200 years ago today, the Bank for Savings in the City of New York opened its doors as the first savings bank in the United States to provide a secure place of deposit for the earnings of laborers while offering the benefit of accumulated interest so they could make the most of their earnings. The idea was first promoted by the spunky Philadelphian Thomas Eddy, who was the foremost insurance broker in the country and a member of many philanthropic societies.
The state legislature, however, refused to grant his charter for a couple reasons— foremost “because the principles of a Savings Bank were not distinctly comprehended,” even though they had been thriving in England for some time. Also, 20 banks had failed in the U.S. since the War of 1812, so trust in such institutions was non-existent.
But Eddy and his cohorts were determined to “aid the poor in the matter of thrift” and three years later they finally succeeded in convincing state lawmakers of the bank’s worth, partly by conducting the same business under a different name, The Society for the Prevention of Pauperism. They sought to secure a new charter after their success had been proven, and the bank remained in business for 110 years. (1819)
MORE Good News on this Date:
- Norway’s oldest newspaper still in print, Adresseavisen, published its first edition (1767)
- The Battle of Gettysburg ended after three days in a major victory for the North, marking a turning point in the Civil War when the Confederates retreated southward (1863)
- Joshua Slocum, from Nova Scotia, became the first person to complete a solo circumnavigation of the earth (1898)
- President Franklin D. Roosevelt dedicated the Eternal Light Peace Memorial and lit the eternal flame at Gettysburg Battlefield (1938)
- Algeria became independent after 132 years of French rule (1962)
- Back to the Future, a sci-fi comedy by Robert Zemeckis, featuring Michael J. Fox as Marty McFly and Christopher Lloyd as the eccentric scientist “Doc” Brown who creates a time machine out of a DeLorean, was released in theaters (1985)
- The Statue of Liberty, a gift from France to the American people, ceremoniously had its torch re-lighted after a renovation (1986)
- Same-sex marriage is declared legal in Spain (2005)
And, Happy Birthday to Tom Cruise, who turns 57 today.
The actor and producer won awards for his roles in Born on the Fourth of July, Jerry Maguire, and Magnolia. His other well known films include Top Gun, Risky Business, Rain Man, Mission Impossible, The Last Samurai, The Firm, and A Few Good Men. Cruise grew up in near poverty with an abusive father until his parents separated. He planned to become a priest before choosing acting, a skill he began honing in fourth grade. WATCH him act out his entire film career with the funny TV host James Corden… (1962)
And, on this day in 1996, England announced they would, at long last, return The Coronation Stone of Scone to Scotland after 700 years of intrigue, animosity, and thievery back-and-forth during British royal history.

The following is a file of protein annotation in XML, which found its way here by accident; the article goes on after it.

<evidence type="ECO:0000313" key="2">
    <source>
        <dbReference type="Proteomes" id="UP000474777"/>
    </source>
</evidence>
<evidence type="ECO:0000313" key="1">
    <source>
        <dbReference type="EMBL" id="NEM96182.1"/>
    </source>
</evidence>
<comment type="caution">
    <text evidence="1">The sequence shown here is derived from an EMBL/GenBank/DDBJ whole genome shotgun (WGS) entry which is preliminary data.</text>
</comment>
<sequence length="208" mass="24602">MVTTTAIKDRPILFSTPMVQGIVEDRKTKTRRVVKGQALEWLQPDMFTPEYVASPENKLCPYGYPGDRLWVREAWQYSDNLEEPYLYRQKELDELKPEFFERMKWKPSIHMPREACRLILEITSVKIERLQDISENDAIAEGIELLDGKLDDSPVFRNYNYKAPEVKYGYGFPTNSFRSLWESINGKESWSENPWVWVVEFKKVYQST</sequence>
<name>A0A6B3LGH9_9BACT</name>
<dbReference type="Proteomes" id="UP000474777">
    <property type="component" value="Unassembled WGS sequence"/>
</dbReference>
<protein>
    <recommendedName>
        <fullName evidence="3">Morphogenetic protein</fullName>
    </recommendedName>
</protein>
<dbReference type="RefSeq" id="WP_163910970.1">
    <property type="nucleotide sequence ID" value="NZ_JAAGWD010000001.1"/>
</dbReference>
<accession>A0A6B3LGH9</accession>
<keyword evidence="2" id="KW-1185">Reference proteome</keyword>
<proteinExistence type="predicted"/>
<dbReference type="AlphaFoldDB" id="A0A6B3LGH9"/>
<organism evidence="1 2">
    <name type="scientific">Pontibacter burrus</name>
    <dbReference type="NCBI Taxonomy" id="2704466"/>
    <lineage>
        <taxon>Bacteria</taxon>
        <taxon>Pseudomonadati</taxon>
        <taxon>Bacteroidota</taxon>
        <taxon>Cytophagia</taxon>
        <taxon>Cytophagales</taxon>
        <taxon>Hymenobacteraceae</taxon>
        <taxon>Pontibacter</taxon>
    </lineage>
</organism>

In 1296, the stone, also known as the Stone of Destiny, was captured from Scone Abbey near Perth, Scotland by Edward I, as part of the spoils of war. It was taken to Westminster Abbey, where it was fitted into a wooden chair—known as King Edward’s Chair—atop which most subsequent English kings and queens were crowned.
On Christmas Day 1950, a group of four Scottish students removed the stone from Westminster Abbey, at the same time breaking it in two pieces, and brought it back to Scotland. Various officials and church leaders worked as custodians of the stone, repairing and guarding it, but when English police learned of its whereabouts, back to London it was taken. In a symbolic gesture of goodwill, it was given back to the Scottish people in 1996 for safe keeping, and transported to Edinburgh Castle where it resides alongside the crown jewels of Scotland. Learn more at Wikipedia…
And on this day in 1968, musicians David Crosby, Stephen Stills and Graham Nash played together for the very first time. In an impromptu gathering at Joni Mitchell’s house in Laurel Canyon, Los Angeles, Stills, a member of the Buffalo Springfield, performed his new song with Crosby (from The Byrds) joining in. Nash, who was in the Hollies at the time, improvised a third part harmony, which was so good that the three realized they had a special chemistry. The trio’s first album, Crosby, Stills & Nash, was released in May 1969 and became a major hit in the US with two hits, Suite: Judy Blue Eyes and Marrakesh Express. Three months later, having never performed together live, they played Woodstock.
Neil Young joined the band the following year, and the foursome put out their first album with Young in 1970 called, Déjà Vu. They also released the powerful anti-war anthem Ohio — about the shooting deaths of four students at Kent State University killed by the police — a single they recorded and released within a week of the incident. WATCH their appearance below…